Intelligent Agents – the death of traditional branding and marketing?

The other day, while I was reading an article about Intelligent Agents and Artificial Intelligence, I realized that this might be the end of marketing and branding as we know it.

Why? It’s all about emotions and values.

There are lots of people out there that won’t get in the Christmas spirit before watching the Coca-Cola Christmas ad.

Commercials are funny, smart, stupid, sad, happy. And it works – because so are humans. We’re filled with emotions, we have values, and when we make choices those emotions and values are part of the mix.

An Intelligent agent on the other hand will not have emotions. It will not chose to buy Coca-Cola because when you think about it, you feel better than when you think about a generic brand *. Your personal assistant will use rational measurements for what to buy you, and will not be swayed by marketing.

 

How can you trust the IA actions to be neutral?

Intelligent Agents, like VIV, SIRI, Alexa and so on all have to be set up to how to weigh their decisions. I like to think that they do for information that Google do for web pages – filters and connects it to your need. Google have advertising, and some form of payment will have to be part of the IA as well. The thing is – if you don’t make the IA neutral / user need focused, can people trust the actions it takes? When I Google for something, I trust the pages from the organic search – and I don’t trust the paid ones. If I used an IA to do my shopping, how could I trust it to be neutral, and not paid by a third party? If they use advertising, how will they mark it? Wouldn’t the IA no matter what always chose the best offer for you?

Would an Intelligent Agent advice you to user another Intelligent Agent if it would solve your problems better?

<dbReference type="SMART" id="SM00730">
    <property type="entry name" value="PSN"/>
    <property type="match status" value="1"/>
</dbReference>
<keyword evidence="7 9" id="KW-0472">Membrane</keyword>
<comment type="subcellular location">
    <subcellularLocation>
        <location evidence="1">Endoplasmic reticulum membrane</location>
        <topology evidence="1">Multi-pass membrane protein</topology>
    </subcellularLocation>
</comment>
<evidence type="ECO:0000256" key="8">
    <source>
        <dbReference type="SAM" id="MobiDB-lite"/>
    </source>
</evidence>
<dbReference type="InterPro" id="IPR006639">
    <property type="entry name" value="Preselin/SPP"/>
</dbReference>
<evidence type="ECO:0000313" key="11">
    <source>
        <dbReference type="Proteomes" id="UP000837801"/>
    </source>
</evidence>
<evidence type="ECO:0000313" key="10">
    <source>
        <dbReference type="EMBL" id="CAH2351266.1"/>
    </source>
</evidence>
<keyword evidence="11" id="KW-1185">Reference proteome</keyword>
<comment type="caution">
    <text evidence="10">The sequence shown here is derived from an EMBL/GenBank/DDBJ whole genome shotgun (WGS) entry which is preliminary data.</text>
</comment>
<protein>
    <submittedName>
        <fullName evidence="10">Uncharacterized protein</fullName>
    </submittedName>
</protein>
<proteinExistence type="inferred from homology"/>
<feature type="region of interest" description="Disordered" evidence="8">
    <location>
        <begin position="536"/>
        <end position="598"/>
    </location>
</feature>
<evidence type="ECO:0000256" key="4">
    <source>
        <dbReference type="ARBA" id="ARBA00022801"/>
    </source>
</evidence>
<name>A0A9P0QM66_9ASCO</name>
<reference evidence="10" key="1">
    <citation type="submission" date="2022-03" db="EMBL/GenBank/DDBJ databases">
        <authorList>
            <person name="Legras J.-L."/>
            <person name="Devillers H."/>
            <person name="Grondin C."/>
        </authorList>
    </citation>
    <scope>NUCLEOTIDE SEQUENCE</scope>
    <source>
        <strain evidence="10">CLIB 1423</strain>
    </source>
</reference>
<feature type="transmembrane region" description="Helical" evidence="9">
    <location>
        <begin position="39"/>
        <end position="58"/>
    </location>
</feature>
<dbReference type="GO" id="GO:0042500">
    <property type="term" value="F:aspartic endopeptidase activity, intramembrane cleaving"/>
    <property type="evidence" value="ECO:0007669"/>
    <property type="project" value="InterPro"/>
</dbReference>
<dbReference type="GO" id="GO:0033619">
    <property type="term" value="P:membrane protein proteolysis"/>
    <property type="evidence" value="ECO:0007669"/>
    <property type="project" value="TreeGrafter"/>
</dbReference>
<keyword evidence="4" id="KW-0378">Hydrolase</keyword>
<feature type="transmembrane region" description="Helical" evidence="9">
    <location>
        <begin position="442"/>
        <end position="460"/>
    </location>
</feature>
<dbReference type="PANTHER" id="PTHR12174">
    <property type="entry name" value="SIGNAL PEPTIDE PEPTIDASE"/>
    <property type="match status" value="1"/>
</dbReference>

If it’s neutral, how do you ‘win’ the purchase?

At Telenor, when we develop new services user needs guide our entire process. If there’s a new and exciting technology, if we see a new market – the question to ask and explore is: What user need are we solving here? With a neutral IA service, the products and services that solves a user need the best will always win.

 

How do you define user needs?

That leaves me with the question of defining user needs. How will an IA measure that? Personality tests measuring what you value as a person, and then score products on a set of value metrics, besides classic price / quality? Maybe the products will have their own “brand personality and values” that you can align to the user.

It should be possible to set this up, the same way we have SEO for websites. Ex. if you’re a “cool geek”, the IA would know that what’s hot in Silicon Valley might be a better fit for you then what’s hot in L.A. It would also know your budget, friends, friends purchase pattern, maybe also the purchases of people you follow online and often share/like. If family values are what’s important for you, the ethics of the producer might be something to put weight on: Do they pay a living wage, do they have good policies for families, are their products environmentally sustainable?

I guess Adam Smith would love the rational IA buyer, moving the market based on perfect information and rational choices. What I’m wondering is how this will work ‘in real life’.

How rational will we allow our world to become? How can we make emotions and values a vital part of rational choice?

It’s gonna be exciting to see what happens in the Artificial Intelligence and Intelligent Agent space the next couple of years. It’s impossible to predict the future, but I believe and hope that we’ll see a major technical disruption within 2-5 years.

*Ok, maybe it will in the future, when it can connect to your feelings.

 

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